This past week I had the pleasure of attending the WEST 2012 Conference in San Diego, where the theme was America's Military at the Crossroads: What's Out and What's In for 2012 and Beyond. I was encouraged to attend by the involvement of the event co-sponsor, the United State Naval Institute. The USNI has been in the forefront of offering a platform where those with an interest in the Navy and all the attendant aspects of strategy, history and tactics are given a forum to express and discuss their interests. The attention to the future of the sea services became all the more important in the recent changes being described as the "Strategic Pivot" to face west into the Pacific and prepare to confront what some see as a potential adversary, China, as she builds her own blue water navy. How big is this threat? Are we building the right fleet, or are we building a fleet based on the last major war WWII? What in the light of the current economic times, can we afford to build. And finally, what kind of Sailors and Marines and leaders do we need for the next two decades and beyond? Those are some of the questions that the conference's many panels attempted to answer.
I was able to attend some of the many panel discussions and was able to hear former Chairman of the Joint Chiefs, Admiral Mike Mullen (ret), as he spoke of his vision and hopes, for the future of our defence strategy and the needs to return to the traditional role of the Navy, as both an instrument of war, and diplomacy. Now retired, he gave a visionary speech, that was refreshing in the lack of boilerplate rhetoric that some still in uniform were obligated to profess in their comments.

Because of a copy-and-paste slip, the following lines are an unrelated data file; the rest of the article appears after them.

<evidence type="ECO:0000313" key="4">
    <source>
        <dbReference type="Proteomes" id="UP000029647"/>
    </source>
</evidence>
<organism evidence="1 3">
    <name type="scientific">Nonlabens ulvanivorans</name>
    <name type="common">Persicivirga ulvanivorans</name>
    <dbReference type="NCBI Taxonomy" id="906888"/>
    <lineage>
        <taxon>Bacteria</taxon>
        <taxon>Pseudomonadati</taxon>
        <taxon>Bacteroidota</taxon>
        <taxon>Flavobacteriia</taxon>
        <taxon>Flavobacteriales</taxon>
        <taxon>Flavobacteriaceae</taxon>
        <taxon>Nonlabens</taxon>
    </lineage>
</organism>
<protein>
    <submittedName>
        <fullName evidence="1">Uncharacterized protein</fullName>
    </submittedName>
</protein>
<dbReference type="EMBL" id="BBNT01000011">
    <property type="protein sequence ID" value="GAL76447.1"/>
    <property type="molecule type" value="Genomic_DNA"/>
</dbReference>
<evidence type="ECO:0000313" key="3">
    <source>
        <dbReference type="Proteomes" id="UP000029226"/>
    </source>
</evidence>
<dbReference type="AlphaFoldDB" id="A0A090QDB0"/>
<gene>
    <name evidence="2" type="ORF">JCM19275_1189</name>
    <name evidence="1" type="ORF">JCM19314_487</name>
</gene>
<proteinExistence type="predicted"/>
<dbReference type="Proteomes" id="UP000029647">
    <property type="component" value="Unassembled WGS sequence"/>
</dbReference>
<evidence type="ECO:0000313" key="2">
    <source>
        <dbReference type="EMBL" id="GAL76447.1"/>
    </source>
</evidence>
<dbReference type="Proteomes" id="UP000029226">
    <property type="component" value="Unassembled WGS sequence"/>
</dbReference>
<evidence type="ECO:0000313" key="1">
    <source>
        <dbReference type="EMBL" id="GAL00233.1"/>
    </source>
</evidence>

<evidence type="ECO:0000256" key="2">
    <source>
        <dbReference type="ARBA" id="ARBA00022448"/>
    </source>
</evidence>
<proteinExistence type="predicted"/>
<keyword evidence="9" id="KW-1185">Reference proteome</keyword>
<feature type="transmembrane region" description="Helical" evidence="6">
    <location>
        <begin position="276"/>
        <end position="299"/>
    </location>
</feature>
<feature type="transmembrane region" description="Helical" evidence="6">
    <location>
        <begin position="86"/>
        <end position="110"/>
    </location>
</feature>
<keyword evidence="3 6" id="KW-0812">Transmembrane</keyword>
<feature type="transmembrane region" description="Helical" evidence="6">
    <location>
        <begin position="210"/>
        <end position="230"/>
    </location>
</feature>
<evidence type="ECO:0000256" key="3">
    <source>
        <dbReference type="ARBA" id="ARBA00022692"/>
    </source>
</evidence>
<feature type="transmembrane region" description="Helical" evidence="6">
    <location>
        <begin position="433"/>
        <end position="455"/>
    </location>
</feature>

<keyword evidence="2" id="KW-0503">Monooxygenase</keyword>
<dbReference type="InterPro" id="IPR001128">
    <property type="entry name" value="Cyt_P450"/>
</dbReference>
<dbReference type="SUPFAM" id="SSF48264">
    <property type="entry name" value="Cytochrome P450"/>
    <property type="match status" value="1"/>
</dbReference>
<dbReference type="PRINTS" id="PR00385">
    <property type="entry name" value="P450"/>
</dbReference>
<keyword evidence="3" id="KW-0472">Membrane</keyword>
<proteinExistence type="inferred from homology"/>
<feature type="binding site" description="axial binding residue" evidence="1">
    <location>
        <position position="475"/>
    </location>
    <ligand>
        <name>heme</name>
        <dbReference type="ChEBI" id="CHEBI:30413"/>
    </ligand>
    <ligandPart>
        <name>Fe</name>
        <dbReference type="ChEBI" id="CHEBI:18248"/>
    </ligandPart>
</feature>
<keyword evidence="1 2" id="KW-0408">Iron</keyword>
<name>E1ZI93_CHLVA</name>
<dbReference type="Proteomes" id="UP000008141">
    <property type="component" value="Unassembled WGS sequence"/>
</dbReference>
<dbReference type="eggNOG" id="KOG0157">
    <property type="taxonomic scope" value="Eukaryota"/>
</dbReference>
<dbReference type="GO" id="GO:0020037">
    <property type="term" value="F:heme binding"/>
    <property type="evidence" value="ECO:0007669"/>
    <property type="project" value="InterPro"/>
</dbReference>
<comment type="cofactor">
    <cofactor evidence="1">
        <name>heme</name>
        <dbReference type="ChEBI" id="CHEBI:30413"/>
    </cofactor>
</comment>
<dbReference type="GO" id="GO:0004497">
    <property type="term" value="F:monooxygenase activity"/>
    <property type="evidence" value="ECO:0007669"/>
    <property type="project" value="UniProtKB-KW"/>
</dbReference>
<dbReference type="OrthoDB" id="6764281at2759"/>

After watching several panels discuss topics, I noted that many of the attendees were brought to the point of being glassy eyed, stealthily texting, or playing with their iPhones or pads. Thankfully, each panel had at least one or two, who stepped up to show both leadership and and voiced an opinion that proved the Navy and Marines have real leaders who care about their men. These were the admirals and generals who talked about their men first, and used ample references to history to formulate their thoughts. I can't name them all, but a few stood out like, VADM Beaman, VADM Richard Hunt, and RDML Peter Gumataotao. from the Navy. The Marines were most vocally represented in the four panels I observed; and were best represented by BGen O'Donohue and BGen Daniel Yoo who shined brightly in their knowledge of history, and demonstration of leadership skills, as did the other attending Marine generals.
For an overview of the conference take the time to visit these links to the USNI blog where a summary of the message it conveys is discussed. Read each of them for ample food for thought.
The Navy-Marine Corps Team-the-Jointest
We have run out of money
The Naval Century and Global American Sea Power
Vital Roles and Surface Warfare
Where does this leave us in relation to the Strategic Pivot? Consider this, post from Thomas PM Barnett that examines US Debt and Petroleum, and their relationship to Obama's Pivot. As you examine the list of nations holding US public debt, note that besides China holding 8%, other counties together, hold 14.9% and are important to our global naval posture to ensure that they remain confident in our ability to protect free trade, and ensure the global sea lanes that carry 90% of all the goods across the planet, remain secure.
Charts of the Day-US Debt and Petroleum